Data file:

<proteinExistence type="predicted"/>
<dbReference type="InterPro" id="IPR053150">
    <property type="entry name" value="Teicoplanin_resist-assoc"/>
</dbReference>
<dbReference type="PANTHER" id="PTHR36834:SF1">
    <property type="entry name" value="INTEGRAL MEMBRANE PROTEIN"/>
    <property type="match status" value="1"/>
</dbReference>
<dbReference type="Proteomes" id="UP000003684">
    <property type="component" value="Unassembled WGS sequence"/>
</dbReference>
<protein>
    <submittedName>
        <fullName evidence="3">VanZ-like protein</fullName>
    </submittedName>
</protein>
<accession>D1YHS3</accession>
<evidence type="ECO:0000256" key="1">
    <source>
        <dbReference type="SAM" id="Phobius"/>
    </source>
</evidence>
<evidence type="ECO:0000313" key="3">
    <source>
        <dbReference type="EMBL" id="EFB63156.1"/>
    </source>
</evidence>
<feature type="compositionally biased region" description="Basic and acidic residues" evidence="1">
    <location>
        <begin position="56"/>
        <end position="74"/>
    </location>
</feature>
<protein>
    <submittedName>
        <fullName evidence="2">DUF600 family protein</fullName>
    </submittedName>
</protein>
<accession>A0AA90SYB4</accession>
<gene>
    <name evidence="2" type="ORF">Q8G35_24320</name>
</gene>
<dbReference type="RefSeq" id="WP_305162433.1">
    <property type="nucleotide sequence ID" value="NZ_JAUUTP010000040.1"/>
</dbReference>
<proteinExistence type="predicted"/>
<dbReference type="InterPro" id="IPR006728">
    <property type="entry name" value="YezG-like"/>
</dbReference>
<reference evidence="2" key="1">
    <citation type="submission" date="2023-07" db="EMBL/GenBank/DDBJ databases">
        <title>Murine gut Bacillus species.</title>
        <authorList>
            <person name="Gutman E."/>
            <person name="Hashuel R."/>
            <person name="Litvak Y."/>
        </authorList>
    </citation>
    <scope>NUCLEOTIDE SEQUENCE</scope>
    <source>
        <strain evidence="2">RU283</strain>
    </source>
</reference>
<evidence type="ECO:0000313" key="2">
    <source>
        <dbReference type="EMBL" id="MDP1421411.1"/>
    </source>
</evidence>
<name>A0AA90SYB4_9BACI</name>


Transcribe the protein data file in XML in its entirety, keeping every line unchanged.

<proteinExistence type="predicted"/>
<dbReference type="InterPro" id="IPR053150">
    <property type="entry name" value="Teicoplanin_resist-assoc"/>
</dbReference>
<dbReference type="PANTHER" id="PTHR36834:SF1">
    <property type="entry name" value="INTEGRAL MEMBRANE PROTEIN"/>
    <property type="match status" value="1"/>
</dbReference>
<dbReference type="Proteomes" id="UP000003684">
    <property type="component" value="Unassembled WGS sequence"/>
</dbReference>
<protein>
    <submittedName>
        <fullName evidence="3">VanZ-like protein</fullName>
    </submittedName>
</protein>
<accession>D1YHS3</accession>
<evidence type="ECO:0000256" key="1">
    <source>
        <dbReference type="SAM" id="Phobius"/>
    </source>
</evidence>
<evidence type="ECO:0000313" key="3">
    <source>
        <dbReference type="EMBL" id="EFB63156.1"/>
    </source>
</evidence>
<feature type="compositionally biased region" description="Basic and acidic residues" evidence="1">
    <location>
        <begin position="56"/>
        <end position="74"/>
    </location>
</feature>
<protein>
    <submittedName>
        <fullName evidence="2">DUF600 family protein</fullName>
    </submittedName>
</protein>
<accession>A0AA90SYB4</accession>
<gene>
    <name evidence="2" type="ORF">Q8G35_24320</name>
</gene>
<dbReference type="RefSeq" id="WP_305162433.1">
    <property type="nucleotide sequence ID" value="NZ_JAUUTP010000040.1"/>
</dbReference>
<proteinExistence type="predicted"/>
<dbReference type="InterPro" id="IPR006728">
    <property type="entry name" value="YezG-like"/>
</dbReference>
<reference evidence="2" key="1">
    <citation type="submission" date="2023-07" db="EMBL/GenBank/DDBJ databases">
        <title>Murine gut Bacillus species.</title>
        <authorList>
            <person name="Gutman E."/>
            <person name="Hashuel R."/>
            <person name="Litvak Y."/>
        </authorList>
    </citation>
    <scope>NUCLEOTIDE SEQUENCE</scope>
    <source>
        <strain evidence="2">RU283</strain>
    </source>
</reference>
<evidence type="ECO:0000313" key="2">
    <source>
        <dbReference type="EMBL" id="MDP1421411.1"/>
    </source>
</evidence>
<name>A0AA90SYB4_9BACI</name>